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August 15, 1980     Jewish News
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August 15, 1980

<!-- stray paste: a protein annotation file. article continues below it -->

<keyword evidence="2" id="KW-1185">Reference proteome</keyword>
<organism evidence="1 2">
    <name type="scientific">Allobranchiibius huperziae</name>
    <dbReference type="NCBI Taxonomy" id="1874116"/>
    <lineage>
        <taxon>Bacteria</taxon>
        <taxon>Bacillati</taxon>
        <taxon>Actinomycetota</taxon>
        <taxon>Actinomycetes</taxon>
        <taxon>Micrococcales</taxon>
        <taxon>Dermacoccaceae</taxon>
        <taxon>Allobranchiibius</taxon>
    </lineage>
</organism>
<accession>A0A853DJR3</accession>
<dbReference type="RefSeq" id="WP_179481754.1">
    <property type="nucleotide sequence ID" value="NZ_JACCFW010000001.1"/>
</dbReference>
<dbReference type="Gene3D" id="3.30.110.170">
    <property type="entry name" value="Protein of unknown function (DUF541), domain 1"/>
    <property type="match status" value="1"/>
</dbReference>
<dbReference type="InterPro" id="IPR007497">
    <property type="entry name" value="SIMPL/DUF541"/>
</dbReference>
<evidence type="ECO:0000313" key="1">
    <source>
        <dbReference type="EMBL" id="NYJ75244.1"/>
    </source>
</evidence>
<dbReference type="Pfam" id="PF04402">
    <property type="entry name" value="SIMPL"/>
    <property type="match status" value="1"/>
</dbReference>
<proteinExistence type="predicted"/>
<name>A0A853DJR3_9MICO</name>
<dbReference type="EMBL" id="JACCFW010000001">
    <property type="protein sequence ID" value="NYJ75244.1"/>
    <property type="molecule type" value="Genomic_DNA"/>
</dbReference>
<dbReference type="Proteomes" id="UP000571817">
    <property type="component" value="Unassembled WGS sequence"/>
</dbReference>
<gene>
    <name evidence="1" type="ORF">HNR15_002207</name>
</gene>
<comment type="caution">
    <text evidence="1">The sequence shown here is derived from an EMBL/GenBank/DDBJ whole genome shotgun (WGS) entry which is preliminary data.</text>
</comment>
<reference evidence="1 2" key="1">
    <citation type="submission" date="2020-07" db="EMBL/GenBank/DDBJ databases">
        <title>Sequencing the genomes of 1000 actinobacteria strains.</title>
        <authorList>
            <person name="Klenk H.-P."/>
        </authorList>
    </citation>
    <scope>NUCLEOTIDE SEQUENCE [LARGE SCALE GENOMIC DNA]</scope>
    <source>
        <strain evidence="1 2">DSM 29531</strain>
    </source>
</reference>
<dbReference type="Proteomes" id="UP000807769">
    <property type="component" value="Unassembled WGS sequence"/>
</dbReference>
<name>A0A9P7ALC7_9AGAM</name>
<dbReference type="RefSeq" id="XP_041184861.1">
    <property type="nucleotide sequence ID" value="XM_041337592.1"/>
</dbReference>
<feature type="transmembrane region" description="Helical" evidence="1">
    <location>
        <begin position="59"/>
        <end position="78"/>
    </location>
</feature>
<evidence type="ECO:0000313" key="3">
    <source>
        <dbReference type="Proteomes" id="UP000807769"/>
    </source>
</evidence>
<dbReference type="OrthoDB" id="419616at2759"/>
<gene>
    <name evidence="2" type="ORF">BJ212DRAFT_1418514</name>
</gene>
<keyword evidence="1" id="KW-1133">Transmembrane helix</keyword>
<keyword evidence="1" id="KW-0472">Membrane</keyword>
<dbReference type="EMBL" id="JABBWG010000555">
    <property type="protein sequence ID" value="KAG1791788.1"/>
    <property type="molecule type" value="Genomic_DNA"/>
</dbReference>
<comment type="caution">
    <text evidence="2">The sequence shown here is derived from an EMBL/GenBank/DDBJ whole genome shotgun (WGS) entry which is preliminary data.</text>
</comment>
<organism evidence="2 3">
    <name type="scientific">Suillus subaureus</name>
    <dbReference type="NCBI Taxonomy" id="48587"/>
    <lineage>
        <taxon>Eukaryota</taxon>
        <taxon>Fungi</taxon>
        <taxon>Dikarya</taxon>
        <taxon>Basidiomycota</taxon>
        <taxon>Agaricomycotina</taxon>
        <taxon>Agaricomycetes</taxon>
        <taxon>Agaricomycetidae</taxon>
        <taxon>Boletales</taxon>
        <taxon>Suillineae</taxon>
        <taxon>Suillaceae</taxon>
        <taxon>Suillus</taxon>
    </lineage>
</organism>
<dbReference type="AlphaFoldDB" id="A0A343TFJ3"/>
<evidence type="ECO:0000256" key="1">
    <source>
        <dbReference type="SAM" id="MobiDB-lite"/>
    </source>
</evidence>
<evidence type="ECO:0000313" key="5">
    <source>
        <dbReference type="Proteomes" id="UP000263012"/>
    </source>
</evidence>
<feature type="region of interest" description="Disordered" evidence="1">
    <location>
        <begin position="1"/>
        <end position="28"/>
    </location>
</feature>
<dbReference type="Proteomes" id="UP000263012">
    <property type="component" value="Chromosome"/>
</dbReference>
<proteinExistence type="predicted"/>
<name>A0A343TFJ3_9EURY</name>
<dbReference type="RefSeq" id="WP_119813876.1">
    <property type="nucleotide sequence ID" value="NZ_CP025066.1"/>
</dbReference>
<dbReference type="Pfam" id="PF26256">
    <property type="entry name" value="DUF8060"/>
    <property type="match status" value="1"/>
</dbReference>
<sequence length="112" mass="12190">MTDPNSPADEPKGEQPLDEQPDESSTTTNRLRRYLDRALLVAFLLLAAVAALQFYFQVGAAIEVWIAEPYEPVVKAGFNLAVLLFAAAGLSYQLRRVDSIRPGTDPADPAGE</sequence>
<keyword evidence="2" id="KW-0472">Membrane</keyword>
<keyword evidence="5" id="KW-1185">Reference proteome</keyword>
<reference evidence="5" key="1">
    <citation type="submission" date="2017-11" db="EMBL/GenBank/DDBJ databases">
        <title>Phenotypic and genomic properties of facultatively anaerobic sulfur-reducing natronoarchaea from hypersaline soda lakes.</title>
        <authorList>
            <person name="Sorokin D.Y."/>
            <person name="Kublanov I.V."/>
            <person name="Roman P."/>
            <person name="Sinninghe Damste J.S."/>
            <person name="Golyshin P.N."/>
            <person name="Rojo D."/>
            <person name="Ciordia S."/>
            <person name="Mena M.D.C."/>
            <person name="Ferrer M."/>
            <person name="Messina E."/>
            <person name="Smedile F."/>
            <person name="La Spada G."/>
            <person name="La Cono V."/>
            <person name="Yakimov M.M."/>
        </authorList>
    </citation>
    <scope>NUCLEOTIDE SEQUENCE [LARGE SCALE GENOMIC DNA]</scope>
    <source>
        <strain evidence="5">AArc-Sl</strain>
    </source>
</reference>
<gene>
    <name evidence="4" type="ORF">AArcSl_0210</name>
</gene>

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4--UJF--August 15, 1980 - 171 Beth Sholom Opening Nears BY BILL GOLDSMITH As we approach opening day the Beth Sholom Home of Eastern Vir- ginia department heads are arranging last minute details to provide the finest "at home" atmosphere for our residents. Delicious home-cooked meals will be prepared under the supervision of Gloria New, Food Ser- vice Director. Ms. New comes to Beth Sholom after a number of years in food service, most recently as Direc- tor of Food Service at Portsmouth Convalescent Center and Medicenter. All meals will be prepared in our kosher kitchens and traditional Jewish cuisine will include a variety of gourmet delights. Most meals will include alternate selections and special diets will be accommodated. Breakfast will be served between 7:30 , and 8 a.m., lunch at 12:30 and supper at 5:30 p.m. Lunch will be the main meal of the day, except for Shabbato dinner on Friday evenings. Residents will make their menu selections one day in advance and menu for four weeks will be posted in the dining room and at Nurses Sta- tions. Visiting family members are welcome to join residents for meals at a nominal charge; however, arran- gements must be made in advance. Ms. New's creative culinary talents will produce delightful dishes de- signed to whet the appetite and make each meal an experience. Director of Community Services is Barbara Rostov, who p?eviously served as Program Directa at the Penninsula Jewish Connunity Center in Newport News. Ms. Ros- toy's duties include coordinating our l extensive Volunteer Services pro- gram. Our "Simcha Corps" is corn- posed of Community members who willingly give their time to bring joy and a smile to Beth Sholom residents. Applications are now being taken by the "Simcha Corps." for the fol- lowing positions: Gift Shop: operated by the BSHEV Auxiliary for the residents and their visitors. Friendly Visitors: visit, help write let- ters, read to residents. Home Transportation Aides: transport residents within The Home to activi- ties, physical therapy, etc. Outside Transportation Aides: take re- sidents out for doctors appointments, shopping, etc. Welcome Aides: help new residents meet the staff and other residents and become acclimated to their new surroundings. Nursing Unit Aides: distribute ice water and nourishments, inventory supplies and list reorder needs. Reality Orientation Aides: assist with group sessions, help prepare activities, make bulletin boards, etc. Activities Aides: assist with weekly socials, bingo, musical programs, crafts, etc. All members of the "Simcha Corps" willparticipate in an extensivve orientation and training program prior to assuming volunteer duties in order to become more familiar with BSHEV, who we are and Why we are here. The next orientation is scheduled for Wednesday, Sept. 3 from 10 a.m. to 2 p.m. / The only requirement for "Simcha orps" volunteers is a warm friendly smile and the desire to bring joy and happiness. For more information, please call Barbara at 420-2512. Infant thru Size 7 587-1430 No. 30 Southern Shopping Center. Norfolk, Va. 23505 MC & VISA | DR. LAWRENCE O. STEIN Podiatrist-Foot Specialist Announces The Opening Of An Additional Office For THE PRACTICE OF PODIATRY AT MIDTOWN BUILDING---WARDS CORNER I MIOTOWN BUILDING, Suite 217 Wards Corner, Norfolk 625-3899 228 N. LYNNHAVEN ROAD Virginia Beach 340-5877 Jeremy Shulman, D.D.S. proudly announces the association of in the practice of peridontics 213 Janaf Office Bldg. Norfolk Va. 23502 Phone 461-62t7. IZ! A CALL TO REPENTANCE... ELUL MESSAGE The Torah provides for the safety of an accidental slayer through Cities of Refuge which were set aside for this purpose. A person who had unintentionally murdered could flee to them and find shelter from the vengence of their victim's next-of-kin. The Cities of Refuge were in existence wherever Jews were: in the desert, on their way to the Promised Land; (in the precincts of the Sanctuary); before entering the Promised Land, Jordan, and finally in the Land of Israel itself. While providing shelter and safety, the Cities of Refuge were none theless a form of -exile and punishment. Life in exile is n0t free from suffering and this period served as an atonement for the crime committed by the accidental slayer. For, although unintentional transgressions are not punishable in the same way as intentional oneS, nevertheless they, too, require atonement. The question may be asked: Why should a person be punished for a transgression committed unwittingly? The answer is that a Jew intrinsically-by mason not only of his Divine Soul, but even of his innate physical nature-abhors doing anything contrary to G-d's Will. Hence it is written: " No sin shall befall the righteous." Therefore, if a Jew does transgress unwittingly, it indicates that the Divine Soul in him has been temporarily eclipsed by the Animal soul, over-indulged in the physical and material aspects of life. For the strength of one is proportionate to the weakness of the other; the stronger the Animal Soul, the weaker the Divine soul, and vice versa. In unintentionally transgressing, the Jew is guilty of having allowed a situation to develop where his Animal Soul predominates. Thus, in the case of accidental homicide, the accident could not have'happened had the individual lived the pious life expected of a Jew. For this reason he was to suffer exile in the cities of refuge, atoning for his laxity and failure to reach the high spiritual code which is a part of his very being. In truth, the Cities of Refuge provided temporary asylum for all slayers, including those who had committed premeditated murder. In every case of homicide the slayer was given this opportunity to avoid the wrath of his victim's relatives by sheltering in the Cities of Refuge, until brought to trial by the appropriate tribunal The Jewish Law regarding:capital punishment was such that the ultimate decree could rarely be enacted. This was because the court was obliged to seek, and usually found, various extenuating circumstances in favour of the accused. Thus a Sanhedfln which pronounced a death verdict once in seven years was called "murderous". The Cities of Refuge, therefore, offered reai asylum and refuge in all cases of homicide; they offered the slayer a new lease on life and gave him time to make atonement. With regard to this atonement, we find an advantage in these times as compared with the time when the Beis Hamikdosh was in existence. In those days, when our Courts pronounced judgment, a declaration of repentance by the culpritcould not release him from the punishment prescribed by the law and imposed by 'the tribunal. This is because repentance must come from one's innermost feelings. The judge, however, was only able to make an assessment according to the evidence presented to him; he could not probe into the depths of a man's heart to see the extent of sincerity in his repentance. Since the destruction of the Beis Hamikdosh, however (and in fact forty years previous to that event), no capital offences have been judged by the Sonhedrin. Capital punishment remained entirely in G-d's hands. Here, repentance helps, since G-d does see in the heart and mind of man. RavHuna (Midrash Rabbah, Vayikra 25:1) says that when a Jew trangresses to the extent of deserving the death penalty from the Heavenly Court (as distinct from the Sonhedrin), what can he do in order to avert this penalty and live? He must sincerely repent. He must study an additional page or chapter of Tora that w]c he a-ea-dy st---U--e--.-If he does not yet-learn Torah in any form-h--ehoul give additional charity and use his endeavors to direct and distribute charity. THE EXPERTS .... FOR 21 YEARS R Z HAPPY COHEN S HAPPY ......... TR00tMCL 00RMIC NO. 1 SOUTHERN SHOPPING CENTER ...... IAbove People's] ""-'" NORFOLK, VIRGINIA 23505 :. I'i. (8O4) 583-4346 PENINSULA 380-1605 "Yiddisheh Kop" Of the Week The first five people to correctly iden- tify the person in the photo below will recewe a free pass to Circle 6, Circle 4, Showcase Theaters, Hilltop and Tower Mall, 'Portsmouth. Relatives of the "Kop" of the week are ineligible. Call 489-8040 and ask for Sydney, no earlier than Aug 21. 10 a.r / Do You Know This J Person?  2 Tishrl 5741 Thursday-Friday ,'3eptember 11-12. 1980 Yom Kippur 110) 1311' 15-21 Tt,hri C740 Thursday S{ )tember 25-26 1980